Black Snake Moan (2006)

Frozen (84)

I want to talk for a moment about typecasting – sometimes, earlier in their career, an actor plays a role so well, they are permanently cast in that type of role. Some of them use it to their advantage, and some of them desperately try to expand their career horizons. Samuel L. Jackson has been known for his performances as hardcore, foul-mouthed tough guys who have a certain rugged charm but are even more terrifying. It has worked out for him, as it has made him really well-liked and wealthy, but it also leaves the opportunity for him to try something different and surprise us, such as his performance in Black Snake Moan.

The idea of a middle-aged man holding a young lady hostage in his home by chaining her up to rid her of her crass urges sounds horrifying and something completely inappropriate. I thought I was going to watch a disturbing, cauterizing film. Instead, it is presented in a very endearing way. The main character of Lazarus is not a pervert or sociopath. He has a very big heart and is struggling with a divorce, so when the opportunity comes whereby a damaged young lady, played wonderfully by Christina Ricci, crosses his path, he finds it as a message to fix her and make her a decent woman, even if it means chaining her up to a radiator. I know, on paper it still sounds very disturbing, but in the way the story is told, and how the relationship between the two characters develops, you realize that this is something completely different than what anyone would think.

It is shown with both Lazarus and Rae that they had unfulfilled lives with their families. It is implied that Rae’s mother had her when she was very young, and she was sexually abused by her mother’s boyfriend as a child. Rae was robbed of a strong father figure and thus could not have a normal childhood. On the other end of the spectrum, Lazarus grew up normally, but had to deal with a wife who thought very little of their marriage, finding Lazarus’ old school decency and faithfulness a bore. All Lazarus wanted was a loving wife with a whole gaggle of children running around their farm, but an abortion and a divorce left him broken and alone. So it seems fitting that these two characters meet while Rae is on the side of the road, beaten and left for dead (a very unconventional meet-cute).

Lazarus finally has the opportunity to quench his thirst for a child – he wanted someone who he could raise and instill positive values in, and Rae gets a father figure – a surrogate parent who helps fix her broken soul and who treats her like a princess, leading her in the right direction. The chains Lazarus places around Rae represents the hold of a parent – you can wander around and have a little bit of freedom, but you can’t survive completely independently before you learn about life itself. When Lazarus finally lets go of the chains, it represents the melancholic period in every parent’s life when they have to just let their child go. It is a beautiful commentary on parent/child relationships.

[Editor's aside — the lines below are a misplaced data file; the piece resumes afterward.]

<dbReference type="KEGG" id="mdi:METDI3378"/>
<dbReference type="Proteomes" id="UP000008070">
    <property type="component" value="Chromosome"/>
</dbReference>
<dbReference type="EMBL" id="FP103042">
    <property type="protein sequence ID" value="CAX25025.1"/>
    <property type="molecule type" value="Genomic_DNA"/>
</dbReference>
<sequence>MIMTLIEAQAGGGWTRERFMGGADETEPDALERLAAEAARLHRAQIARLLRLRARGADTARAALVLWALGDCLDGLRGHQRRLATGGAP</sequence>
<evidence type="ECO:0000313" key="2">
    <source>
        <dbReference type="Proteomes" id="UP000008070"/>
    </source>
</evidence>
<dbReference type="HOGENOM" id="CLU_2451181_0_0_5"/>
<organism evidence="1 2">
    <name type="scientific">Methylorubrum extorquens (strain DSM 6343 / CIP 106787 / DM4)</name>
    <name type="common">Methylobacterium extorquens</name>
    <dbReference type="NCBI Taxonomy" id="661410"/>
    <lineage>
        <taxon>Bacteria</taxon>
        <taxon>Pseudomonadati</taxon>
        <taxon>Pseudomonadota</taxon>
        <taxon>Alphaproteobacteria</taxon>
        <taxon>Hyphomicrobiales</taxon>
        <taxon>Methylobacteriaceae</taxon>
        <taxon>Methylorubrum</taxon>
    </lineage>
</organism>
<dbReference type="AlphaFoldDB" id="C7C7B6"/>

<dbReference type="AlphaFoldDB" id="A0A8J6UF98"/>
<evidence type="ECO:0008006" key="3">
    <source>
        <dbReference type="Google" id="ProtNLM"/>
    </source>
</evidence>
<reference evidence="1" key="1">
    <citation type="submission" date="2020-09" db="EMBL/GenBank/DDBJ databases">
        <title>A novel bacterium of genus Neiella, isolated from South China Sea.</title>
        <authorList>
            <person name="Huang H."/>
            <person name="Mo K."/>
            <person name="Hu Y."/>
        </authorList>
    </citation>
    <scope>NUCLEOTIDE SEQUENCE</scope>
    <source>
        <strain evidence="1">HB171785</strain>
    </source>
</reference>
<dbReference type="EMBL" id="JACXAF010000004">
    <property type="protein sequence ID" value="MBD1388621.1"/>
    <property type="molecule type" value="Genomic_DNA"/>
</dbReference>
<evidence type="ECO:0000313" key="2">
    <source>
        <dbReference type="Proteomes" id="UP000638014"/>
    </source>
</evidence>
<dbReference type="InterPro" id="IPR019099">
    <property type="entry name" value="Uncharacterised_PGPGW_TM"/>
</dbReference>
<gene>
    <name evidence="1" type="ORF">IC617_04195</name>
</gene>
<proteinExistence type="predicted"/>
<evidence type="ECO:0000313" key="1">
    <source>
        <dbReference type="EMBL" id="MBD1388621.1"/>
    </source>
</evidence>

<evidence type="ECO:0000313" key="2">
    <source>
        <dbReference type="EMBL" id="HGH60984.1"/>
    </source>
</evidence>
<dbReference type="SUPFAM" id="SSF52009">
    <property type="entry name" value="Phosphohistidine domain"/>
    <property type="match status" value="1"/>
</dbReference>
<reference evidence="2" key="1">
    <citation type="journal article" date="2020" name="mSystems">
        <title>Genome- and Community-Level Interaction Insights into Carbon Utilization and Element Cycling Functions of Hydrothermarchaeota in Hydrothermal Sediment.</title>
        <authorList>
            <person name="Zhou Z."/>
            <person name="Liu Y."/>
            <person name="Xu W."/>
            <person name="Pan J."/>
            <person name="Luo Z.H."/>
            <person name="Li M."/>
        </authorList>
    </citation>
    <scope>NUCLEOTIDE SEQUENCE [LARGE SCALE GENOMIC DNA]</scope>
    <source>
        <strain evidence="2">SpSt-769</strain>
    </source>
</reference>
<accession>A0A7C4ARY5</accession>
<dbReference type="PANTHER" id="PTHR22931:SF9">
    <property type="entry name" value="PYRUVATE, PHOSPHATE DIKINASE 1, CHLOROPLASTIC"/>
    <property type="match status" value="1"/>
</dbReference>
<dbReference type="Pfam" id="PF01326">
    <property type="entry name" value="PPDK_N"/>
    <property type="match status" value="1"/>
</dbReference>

Craig Brewer knows something about framing a shot and bringing out the life in a scene. His writing elevates the material and allows the actors to not simply play characters, but fully-developed, interesting people. Of course, this film could’ve been made very dark, with dingy interiors and gritty filmmaking – but a lot of the film’s positive, hopeful tone lies in the fact that Brewer chose vibrant colors and a killer soundtrack to turn this from a potentially creepy, disturbing thriller into an entertaining dark comedy.

Black Snake Moan is quite a unique film – with two great performances by our two leads (which actually serve to be both Jackson and Ricci’s finest performances yet) and particularly entertaining supporting roles by the underrated S. Epatha Merkerson and Justin Timberlake, who actually is very convincing in his performance as the damaged boyfriend. It is a beautiful film, both visually and emotionally. Very few films end with the genuine emotion that this had, and that’s quite an achievement. The entire film is a remarkable achievement in cinema, and one that despite not really being noticed when it will released, will no doubt become a cult classic over the next few years.

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